Barb Rosenstock, the author of Caldecott Honor Book The Noisy Paint Box and other titles receiving starred reviews, uses the refrain "Leave it to Abigail" to show how, from the time she was small, Abigail Adams defied expectations. Born delicate and not expected to live, Abigail had an insatiable curiosity, eavesdropping on conversations with guests and devouring the books in her father's library to educate herself at a time when most girls knew "just enough words to read the Bible and just enough math to shop." She was expected to marry a prosperous minister, but — "leave it to Abigail" — she insisted on marrying John Adams, the struggling country lawyer she loved.
And so this biography progresses with Abigail's powerful combination of competence and boldness that allow her to run a household, shape John's words when he writes about colonists' rights, teach her children, feed militias, house refugees fleeing Boston, and eventually sail to Europe and live with John in France and England while he served as ambassador for the new United States. She even suggested to John that women be included in the rights given in the Declaration of Independence. John laughed — but Abigail "was not amused" that he considered her suggestion a joke.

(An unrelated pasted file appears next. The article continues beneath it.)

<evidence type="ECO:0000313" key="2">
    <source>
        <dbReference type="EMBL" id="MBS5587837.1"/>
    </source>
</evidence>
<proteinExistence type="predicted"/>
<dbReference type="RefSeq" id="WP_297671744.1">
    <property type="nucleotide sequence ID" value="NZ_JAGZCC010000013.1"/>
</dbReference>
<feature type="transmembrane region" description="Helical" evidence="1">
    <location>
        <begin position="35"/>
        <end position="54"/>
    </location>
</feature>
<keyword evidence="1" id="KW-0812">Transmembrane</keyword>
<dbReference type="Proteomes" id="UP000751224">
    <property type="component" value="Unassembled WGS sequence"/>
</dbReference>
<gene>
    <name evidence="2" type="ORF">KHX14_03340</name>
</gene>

When John became the second president of the newly formed country, "Everyone knew that the president's wife should stay out of politics." But Abigail nonetheless remained John's staunch, well-informed, savvy advisor.
Illustrator Elizabeth Baddeley enhances the story with an array of mediums including pen, ink, watercolor, colored pencil — and even, appropriately, needlepoint! She depicts Abigail in a variety of moods: determined when she's reviewing John's articles on colonial rights, concentrating on letter writing amid the hubbub of a busy kitchen, sharing a hearty laugh with John Hancock, gazing with longing out a window when she misses John in Europe, winking at the reader when she sports the latest European fashions to chat with kings and queens.
Rosenstock brilliantly brings the book up to date by saying that "everyone knew there would never be another woman like [Abigail]" and then, with Baddeley's able help, creating a two-page cross-stitch spread featuring twelve women from different eras whose achievements have stood the test of time. She tells us in her closing Author's Note that she sorted through hundreds of biographies to select these twelve and that her original list ran to four single-spaced pages, and she shares some of those names, too. Abigail's legacy of independence, as this book for four to eight year olds amply reveals, lives on, and this book will serve to inspire even more of it.